THE GAME 29 Aug 19
Mental Health in Sport
Former Great Britain and England international and Olympic Gold medalist Helen Richardson-Walsh is currently studying for a Masters in Organisational Psychology. Here she discusses the relationship between mental health and sport.
When you hear the term ‘mental health’, what do you think about? I get the impression that most of our brains tend to automatically imagine mental ill health, such as depression or anxiety; I know mine does. It’s understandable to a certain degree that this has become the default, as the majority of what we hear about in the media is the negative side of mental health. Unfortunately though, over decades, or even centuries of negative press, this has lead to an unwillingness to talk about mental health due to the stigma that accompanies it; thankfully this is beginning to change.
As with physical health, we all have mental health, or a level of psychological well-being. Again, as with physical health, I believe we all sit somewhere on a spectrum from mentally well to unwell, and most of us have the potential to slide down that continuum throughout our lives due to the various life stressors that affect us all at some point along the way. What I’ve come to learn is that there are steps we can take to slide up the scale as well, to ensure we stay well, and continue to contribute productively to our families, work and communities.
Unfortunately, I had to find this out the hard way and that’s part of the reason why I’m so passionate about this subject. I was part of the England and GB team for 17 years, which is a long time to be in a demanding and competitive environment. There were plenty of highs but also many lows, mainly for me involving injury.
From my experience within sport through the noughties, us athletes spent all our time maintaining and improving our physical health. Mental health wasn’t even on the radar; it genuinely just didn’t exist in anyone’s world at that point, so there certainly wasn’t any support for us. In all honesty though I didn’t think I needed it. I just used to love playing hockey, and being someone with a relentless ambition to be the best I could be, when it was taken away from me on numerous occasions, it hit me pretty hard.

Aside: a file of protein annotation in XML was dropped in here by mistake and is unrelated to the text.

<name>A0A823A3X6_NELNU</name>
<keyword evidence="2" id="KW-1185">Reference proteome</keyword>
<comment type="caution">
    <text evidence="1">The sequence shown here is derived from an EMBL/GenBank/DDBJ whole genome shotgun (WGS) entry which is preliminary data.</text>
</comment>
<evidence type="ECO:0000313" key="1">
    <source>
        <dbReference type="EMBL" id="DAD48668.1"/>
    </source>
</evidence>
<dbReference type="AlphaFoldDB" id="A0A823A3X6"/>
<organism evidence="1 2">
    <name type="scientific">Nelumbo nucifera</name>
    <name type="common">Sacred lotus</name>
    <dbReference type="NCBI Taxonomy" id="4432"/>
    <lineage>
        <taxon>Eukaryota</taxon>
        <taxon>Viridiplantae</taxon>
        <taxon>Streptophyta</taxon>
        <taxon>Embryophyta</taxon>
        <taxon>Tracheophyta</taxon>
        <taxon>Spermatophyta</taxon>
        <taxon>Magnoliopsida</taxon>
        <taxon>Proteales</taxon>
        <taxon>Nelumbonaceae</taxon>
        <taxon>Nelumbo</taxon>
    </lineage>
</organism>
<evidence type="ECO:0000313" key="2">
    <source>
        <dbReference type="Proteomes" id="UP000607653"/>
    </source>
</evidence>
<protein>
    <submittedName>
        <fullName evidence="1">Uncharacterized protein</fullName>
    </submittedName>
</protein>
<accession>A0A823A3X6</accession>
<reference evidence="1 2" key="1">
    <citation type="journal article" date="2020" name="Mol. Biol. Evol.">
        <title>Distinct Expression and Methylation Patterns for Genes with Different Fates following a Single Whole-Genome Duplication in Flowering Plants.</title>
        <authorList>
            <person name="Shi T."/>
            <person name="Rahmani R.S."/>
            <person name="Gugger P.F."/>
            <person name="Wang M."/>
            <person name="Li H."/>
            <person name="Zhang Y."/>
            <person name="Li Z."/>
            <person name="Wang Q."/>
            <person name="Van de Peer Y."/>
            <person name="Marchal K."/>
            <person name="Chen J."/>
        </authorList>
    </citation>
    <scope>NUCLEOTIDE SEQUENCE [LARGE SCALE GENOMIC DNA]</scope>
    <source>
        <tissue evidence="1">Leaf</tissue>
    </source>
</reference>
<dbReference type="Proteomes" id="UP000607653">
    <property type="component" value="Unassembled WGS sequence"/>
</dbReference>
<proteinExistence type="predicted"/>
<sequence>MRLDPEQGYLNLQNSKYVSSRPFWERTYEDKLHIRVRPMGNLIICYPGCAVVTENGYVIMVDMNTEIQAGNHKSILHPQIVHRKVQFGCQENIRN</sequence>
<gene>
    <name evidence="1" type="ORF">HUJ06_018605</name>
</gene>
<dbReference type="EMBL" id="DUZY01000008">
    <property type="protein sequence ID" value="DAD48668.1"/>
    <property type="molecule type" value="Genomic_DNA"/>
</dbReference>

I slid right down the spectrum towards mental ill health a couple of times, I was in a very dark place, and it wasn’t a passing phase or a few days where I wasn’t feeling myself. It was months of feeling low, waking up and not wanting to do anything or even get out of bed. The first time I tried to ignore it and somehow worked my way through, but not properly.
It wasn’t surprising then that the second time it came back with a vengeance, completely taking every last bit of confidence and self-esteem away from me. At this time I was lucky to some degree, because now there was access to therapy through the English Institute of Sport’s partnership with The Priory Hospital, which had never been there before. A combination of taking time away from hockey and receiving this support helped me start the process of recovery. Looking back, it probably took about six to eight months to get back to feeling myself again.
Along with society and many leading companies, the culture and attitude towards mental health is changing, and the importance of engaging with, and nurturing our mental health is also becoming more understood and accepted in elite sport. The conversation is opening up, and people from sport are talking about the benefits that positive mental health can have on them, not only as people but also on their performances. It’s absolutely not about one or the other, looking after athletes and coaches mental health does not take anything away from performance.
Although it took for me to be at my lowest point to get support and to do something about it, it doesn’t need to be that way.
How we improve our own mental health is completely individual to each person, but it’s something that we can all build into our daily and weekly routines. Just as physical rest days are an integral part of an athlete’s training schedules, rest days to mentally switch off are equally important, as they are for everyone needing to switch off from work. Towards the end of my time as a hockey player this started to be recognised. As a GB women’s squad we therefore talked about ‘giving back to yourself’, meaning giving yourself time to recover mentally and building this into the programme.
Being a massive thinker I personally benefited from doing mindfulness, to help accept my thoughts without judgement. Being out in the fresh air helped to clear my head so I enjoyed a round of golf and spending time with friends and family was something I consciously built in. I’m not an elite athlete today but I still actively do these things, along with continuing to eat healthily and do some sort of exercise to maintain my own positive mental health.
We will all go through various struggles throughout our lives, and the more we actively stay on top of our mental health when we’re well, the better equipped we hopefully will be to deal with any difficulties that do arise. This of course includes using the support of the people around us. The more we talk about mental health in day-to-day conversations the more it is normalised, and the more we will ask for help when we need it, which has to be a good thing.
Find out more: - www.mind.org.uk